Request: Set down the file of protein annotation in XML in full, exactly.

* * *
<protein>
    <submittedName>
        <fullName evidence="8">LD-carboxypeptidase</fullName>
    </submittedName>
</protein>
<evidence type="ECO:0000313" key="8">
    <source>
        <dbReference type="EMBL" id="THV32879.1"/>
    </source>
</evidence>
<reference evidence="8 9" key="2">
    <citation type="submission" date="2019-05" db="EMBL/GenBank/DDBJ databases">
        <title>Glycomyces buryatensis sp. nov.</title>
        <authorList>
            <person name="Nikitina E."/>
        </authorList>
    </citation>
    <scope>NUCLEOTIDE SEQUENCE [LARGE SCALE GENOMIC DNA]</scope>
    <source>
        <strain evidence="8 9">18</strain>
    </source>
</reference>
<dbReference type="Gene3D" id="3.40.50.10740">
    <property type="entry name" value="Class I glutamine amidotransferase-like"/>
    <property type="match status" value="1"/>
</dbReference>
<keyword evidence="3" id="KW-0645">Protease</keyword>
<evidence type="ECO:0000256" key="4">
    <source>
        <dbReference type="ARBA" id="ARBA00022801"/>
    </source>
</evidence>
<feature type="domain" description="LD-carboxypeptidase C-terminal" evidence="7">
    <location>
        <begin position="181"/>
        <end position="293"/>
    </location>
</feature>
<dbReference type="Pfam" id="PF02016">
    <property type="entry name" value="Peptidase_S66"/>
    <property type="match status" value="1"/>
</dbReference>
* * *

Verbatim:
<protein>
    <submittedName>
        <fullName evidence="8">LD-carboxypeptidase</fullName>
    </submittedName>
</protein>
<evidence type="ECO:0000313" key="8">
    <source>
        <dbReference type="EMBL" id="THV32879.1"/>
    </source>
</evidence>
<reference evidence="8 9" key="2">
    <citation type="submission" date="2019-05" db="EMBL/GenBank/DDBJ databases">
        <title>Glycomyces buryatensis sp. nov.</title>
        <authorList>
            <person name="Nikitina E."/>
        </authorList>
    </citation>
    <scope>NUCLEOTIDE SEQUENCE [LARGE SCALE GENOMIC DNA]</scope>
    <source>
        <strain evidence="8 9">18</strain>
    </source>
</reference>
<dbReference type="Gene3D" id="3.40.50.10740">
    <property type="entry name" value="Class I glutamine amidotransferase-like"/>
    <property type="match status" value="1"/>
</dbReference>
<keyword evidence="3" id="KW-0645">Protease</keyword>
<evidence type="ECO:0000256" key="4">
    <source>
        <dbReference type="ARBA" id="ARBA00022801"/>
    </source>
</evidence>
<feature type="domain" description="LD-carboxypeptidase C-terminal" evidence="7">
    <location>
        <begin position="181"/>
        <end position="293"/>
    </location>
</feature>
<dbReference type="Pfam" id="PF02016">
    <property type="entry name" value="Peptidase_S66"/>
    <property type="match status" value="1"/>
</dbReference>